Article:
Milos Forman (1932-2018)

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Milos Forman has passed away at age 86. A legendary, Czech-born director that had an incredible streak of Hollywood flms from 1975 to 1999.
His adaptation of  Ken Kesey’s "One Flew Over the Cuckoo's Nest" will forever be known as his masterpiece. A time-capsule film that, no doubt, represented one of the peaks of '70s maverick cinema. Not too far behind it would be his triumphant "Amadeus," a beautifully-rendered Best Picture winner about the rivarly between Mozart and Salieri. The film was, of course, driven by F. Murray Abraham‘s Oscar-winning performance as Salieri. Forman also won Best Director.
I "like" 1979's "Hair," a light, breezy film that took advantage of Warren Beatty's star-power and charisma. The film, was critically acclaimed but a box-office failure. His adaptation of  "Ragtime" in 1981 was no doubt honorable in its wild ambitions and it was a film that felt like it should have been made in the '70s instead and would have, no doubt, had more creative freedom in the process. The E.L. Doctorow book was a hard cinematic adaptation to pull of, but I found Forman did a decent job of conveying some of the episodic nature of it. Especially the story of Coalhouse Walker (Howard Rollings, Jr.) and the racially-provoked standoff he had with authorities. [Ava DuVernay seems to have been gravely affected by the film. ]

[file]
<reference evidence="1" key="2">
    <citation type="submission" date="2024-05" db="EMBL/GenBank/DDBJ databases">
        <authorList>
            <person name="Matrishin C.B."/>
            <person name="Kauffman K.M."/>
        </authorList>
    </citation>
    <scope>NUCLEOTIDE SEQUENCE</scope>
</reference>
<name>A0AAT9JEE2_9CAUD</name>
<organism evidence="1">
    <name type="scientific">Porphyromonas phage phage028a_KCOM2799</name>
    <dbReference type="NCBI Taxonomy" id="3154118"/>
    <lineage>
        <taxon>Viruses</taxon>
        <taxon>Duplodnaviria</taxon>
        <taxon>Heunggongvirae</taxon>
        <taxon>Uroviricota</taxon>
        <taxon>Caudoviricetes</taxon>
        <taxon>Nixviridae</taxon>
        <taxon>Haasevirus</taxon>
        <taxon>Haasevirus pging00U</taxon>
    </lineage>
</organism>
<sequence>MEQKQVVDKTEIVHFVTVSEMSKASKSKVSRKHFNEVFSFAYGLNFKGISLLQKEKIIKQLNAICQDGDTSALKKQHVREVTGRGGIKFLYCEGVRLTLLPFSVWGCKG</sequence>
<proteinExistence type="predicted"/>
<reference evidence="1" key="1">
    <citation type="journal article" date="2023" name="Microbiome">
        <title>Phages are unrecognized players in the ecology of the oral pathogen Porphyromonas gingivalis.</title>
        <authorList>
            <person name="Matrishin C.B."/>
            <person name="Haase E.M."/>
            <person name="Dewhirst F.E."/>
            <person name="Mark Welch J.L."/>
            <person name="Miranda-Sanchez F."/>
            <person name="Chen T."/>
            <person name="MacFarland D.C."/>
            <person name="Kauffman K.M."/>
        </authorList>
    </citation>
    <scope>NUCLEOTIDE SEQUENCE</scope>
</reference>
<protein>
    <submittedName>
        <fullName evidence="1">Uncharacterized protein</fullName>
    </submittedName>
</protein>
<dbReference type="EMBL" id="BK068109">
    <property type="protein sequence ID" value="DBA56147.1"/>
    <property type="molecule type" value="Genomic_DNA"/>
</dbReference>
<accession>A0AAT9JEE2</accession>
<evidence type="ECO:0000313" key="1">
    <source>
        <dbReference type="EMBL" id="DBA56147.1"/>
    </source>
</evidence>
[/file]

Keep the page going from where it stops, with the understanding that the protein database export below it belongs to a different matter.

Although not as celebrated as his peak years of 1975-1984, the '90s were nevertheless quite fruitful for the director. "The People vs. Larry Flynt" and "Man on the Moon" are both films that have aged like fine wine over the years. The former using Hustler magazine bigwig Larry Flynt's story as the backdrop for censorship and freedom of speech in American society and the the latter which used Jim Carrey's impeccable turn as Andy Kaufman to become a thoughtful rumination on reality and fiction, a topic that is no-doubt even more relevant today than it was back in the day, what with the on-going spike of fake news. Forman's dissection of truths being twisted into lies and lies being twisted into truth, until you just don't know which is which anymore, will likely only heighten his legacy in the years to come.
Ever since "Man on the Moon" he's been on a sort of hiatus, only coming back for 2006's "Goya's Ghosts," which would sadly be the last film he ever made.